Progressive Revival

Tabitha Knerr at just posted a great piece on all the many ties between Republicans and the gambling industry that are starting to pop up in races around the country.  I commented recently on the effect Sheldon Adelson–the GOP operative behind Freedom’s Watch, who made his billions owning Vegas casinos and investing in the Chinese regime–is having on Congressional races. 


Tabitha connected a lot more dots than I did and demonstrated that, despite the fact that Abramoff is still just settling into his cell, Republicans are quickly reestablishing their ties with organized gambling from the McCain camp down to the Republican running to reclaim Mark Foley’s old seat in FL (she included a bunch of links to all the buzz being generated by Christians pushing back against this trend through local blogs and the media).  


But more than just pointing out the political implications, she provided a very good perspective on why this trend is so troubling…and why Christians should be paying attention.  I’ve included an excerpt below (click here to read the entire post):


There are two key issues at stake here: Gambling & Special interest lobbying:

Special Interests 

Not all special interests are bad. The American Cancer Society is a special interest. Mothers Against Drunk Driving is a special interest. Disabled American Veterans is a special interest. I am not opposed to these organizations talking to my Representative and reminding them of the impact that legislation will have the sick, the grieving, and the forgotten. We should not buy into the McCain rhetoric that all special interests are bad.


But some special interests are less beneficial, less concerned with the common good, less concerned about the least of these than they are about protecting their worldly riches. Some special interests are downright dangerous. The difficult part about being a responsible citizen is that you must engage in the complicated task of separating the sheep from the goats. Luckily for us, we were given some instruction in how such decisions are made…it is indeed worth finding out which special interests [candidates] are tied to. Will we support a candidate who has a “special interest” in promoting addiction, greed, and recklessness? Or a candidate who has a “special interest” in caring for the hungry, the sick, and the imprisoned?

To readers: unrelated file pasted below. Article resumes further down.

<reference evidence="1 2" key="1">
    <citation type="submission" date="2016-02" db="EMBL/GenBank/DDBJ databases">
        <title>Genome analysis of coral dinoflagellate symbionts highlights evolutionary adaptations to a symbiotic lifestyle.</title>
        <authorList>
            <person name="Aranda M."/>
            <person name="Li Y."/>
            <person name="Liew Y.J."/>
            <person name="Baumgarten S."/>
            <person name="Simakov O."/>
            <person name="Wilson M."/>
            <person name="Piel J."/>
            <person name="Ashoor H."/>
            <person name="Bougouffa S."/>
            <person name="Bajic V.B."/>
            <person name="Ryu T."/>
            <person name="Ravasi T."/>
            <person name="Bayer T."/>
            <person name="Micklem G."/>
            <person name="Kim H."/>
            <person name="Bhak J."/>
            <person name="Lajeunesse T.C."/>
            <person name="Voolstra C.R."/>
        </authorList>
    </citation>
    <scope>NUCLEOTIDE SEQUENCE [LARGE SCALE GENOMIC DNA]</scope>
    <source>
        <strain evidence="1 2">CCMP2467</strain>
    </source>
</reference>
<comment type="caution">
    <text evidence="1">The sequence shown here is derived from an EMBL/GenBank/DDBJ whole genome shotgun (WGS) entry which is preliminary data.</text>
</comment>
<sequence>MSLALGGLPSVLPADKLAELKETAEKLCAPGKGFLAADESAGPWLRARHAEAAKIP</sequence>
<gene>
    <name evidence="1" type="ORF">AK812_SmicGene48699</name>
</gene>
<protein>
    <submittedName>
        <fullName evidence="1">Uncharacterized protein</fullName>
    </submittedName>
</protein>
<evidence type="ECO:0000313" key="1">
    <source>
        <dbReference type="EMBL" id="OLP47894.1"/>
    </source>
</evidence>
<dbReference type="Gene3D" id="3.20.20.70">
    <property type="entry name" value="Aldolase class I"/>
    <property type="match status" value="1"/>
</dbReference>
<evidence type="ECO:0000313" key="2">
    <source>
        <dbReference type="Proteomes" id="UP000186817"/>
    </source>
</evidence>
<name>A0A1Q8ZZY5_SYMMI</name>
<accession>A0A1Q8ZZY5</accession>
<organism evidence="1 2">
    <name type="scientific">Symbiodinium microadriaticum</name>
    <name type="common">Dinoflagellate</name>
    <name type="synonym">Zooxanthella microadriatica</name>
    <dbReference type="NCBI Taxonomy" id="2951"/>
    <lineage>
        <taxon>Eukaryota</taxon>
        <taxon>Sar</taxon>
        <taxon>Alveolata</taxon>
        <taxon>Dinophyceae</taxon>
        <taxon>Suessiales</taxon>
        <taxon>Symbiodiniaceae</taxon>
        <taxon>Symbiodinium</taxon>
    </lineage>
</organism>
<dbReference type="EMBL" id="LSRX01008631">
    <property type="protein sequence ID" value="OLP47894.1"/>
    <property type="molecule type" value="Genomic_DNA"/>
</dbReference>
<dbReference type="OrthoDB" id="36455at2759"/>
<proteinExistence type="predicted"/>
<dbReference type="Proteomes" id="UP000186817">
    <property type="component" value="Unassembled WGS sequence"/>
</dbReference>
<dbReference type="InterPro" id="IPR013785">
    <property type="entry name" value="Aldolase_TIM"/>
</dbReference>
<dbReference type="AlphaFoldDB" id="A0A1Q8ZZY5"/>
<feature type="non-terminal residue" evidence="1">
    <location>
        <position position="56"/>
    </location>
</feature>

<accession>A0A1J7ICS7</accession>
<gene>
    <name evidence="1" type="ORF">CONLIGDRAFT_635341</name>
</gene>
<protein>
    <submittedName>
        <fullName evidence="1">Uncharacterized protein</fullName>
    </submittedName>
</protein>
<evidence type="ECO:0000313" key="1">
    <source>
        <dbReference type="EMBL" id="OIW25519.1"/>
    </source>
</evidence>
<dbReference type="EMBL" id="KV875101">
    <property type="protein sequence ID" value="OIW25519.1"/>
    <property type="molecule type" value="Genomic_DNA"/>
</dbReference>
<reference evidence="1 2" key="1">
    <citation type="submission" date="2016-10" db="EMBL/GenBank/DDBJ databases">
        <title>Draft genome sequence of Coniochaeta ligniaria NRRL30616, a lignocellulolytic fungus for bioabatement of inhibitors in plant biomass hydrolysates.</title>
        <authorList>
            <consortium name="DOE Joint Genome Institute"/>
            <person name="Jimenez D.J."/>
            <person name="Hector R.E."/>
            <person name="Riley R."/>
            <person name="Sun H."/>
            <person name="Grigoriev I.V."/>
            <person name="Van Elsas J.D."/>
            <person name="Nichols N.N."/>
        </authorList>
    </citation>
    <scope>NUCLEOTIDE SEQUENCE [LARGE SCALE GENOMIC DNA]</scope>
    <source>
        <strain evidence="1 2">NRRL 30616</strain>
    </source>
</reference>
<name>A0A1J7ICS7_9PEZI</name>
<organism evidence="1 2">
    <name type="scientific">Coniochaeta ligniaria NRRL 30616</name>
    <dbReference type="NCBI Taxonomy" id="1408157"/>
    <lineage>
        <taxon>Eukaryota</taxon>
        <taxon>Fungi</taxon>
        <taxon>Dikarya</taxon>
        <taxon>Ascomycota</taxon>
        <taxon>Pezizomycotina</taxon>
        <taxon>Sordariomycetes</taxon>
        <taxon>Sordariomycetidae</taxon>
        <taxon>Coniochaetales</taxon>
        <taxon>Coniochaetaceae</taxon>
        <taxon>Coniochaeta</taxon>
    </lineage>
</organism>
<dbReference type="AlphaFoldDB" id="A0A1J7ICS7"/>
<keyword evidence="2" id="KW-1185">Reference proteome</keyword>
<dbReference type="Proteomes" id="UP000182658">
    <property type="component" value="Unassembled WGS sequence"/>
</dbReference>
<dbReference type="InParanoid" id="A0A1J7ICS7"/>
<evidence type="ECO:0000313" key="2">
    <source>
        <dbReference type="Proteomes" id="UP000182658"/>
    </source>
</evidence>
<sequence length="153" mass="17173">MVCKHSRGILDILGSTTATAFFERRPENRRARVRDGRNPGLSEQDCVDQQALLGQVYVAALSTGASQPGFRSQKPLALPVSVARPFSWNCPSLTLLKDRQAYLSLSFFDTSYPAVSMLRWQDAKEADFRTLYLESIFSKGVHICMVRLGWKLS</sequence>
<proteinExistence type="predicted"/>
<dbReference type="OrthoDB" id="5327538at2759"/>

Ah, gambling. Guaranteed money for those who own the games and racetracks, but a wolf in sheep’s clothing for those who actually play and bet. Its one of the most effective ways ever discovered to make poor people even poorer…Many Christians object to gambling as a personal vice, but as a person who believes in the freedom Christ gives us to choose virtue over vice, I try to avoid legislating morality. The issue, as I see it, is not about moral policing, but about how we treat an industry that is based not on providing goods or services, but on transferring wealth from the poor to the already-rich…



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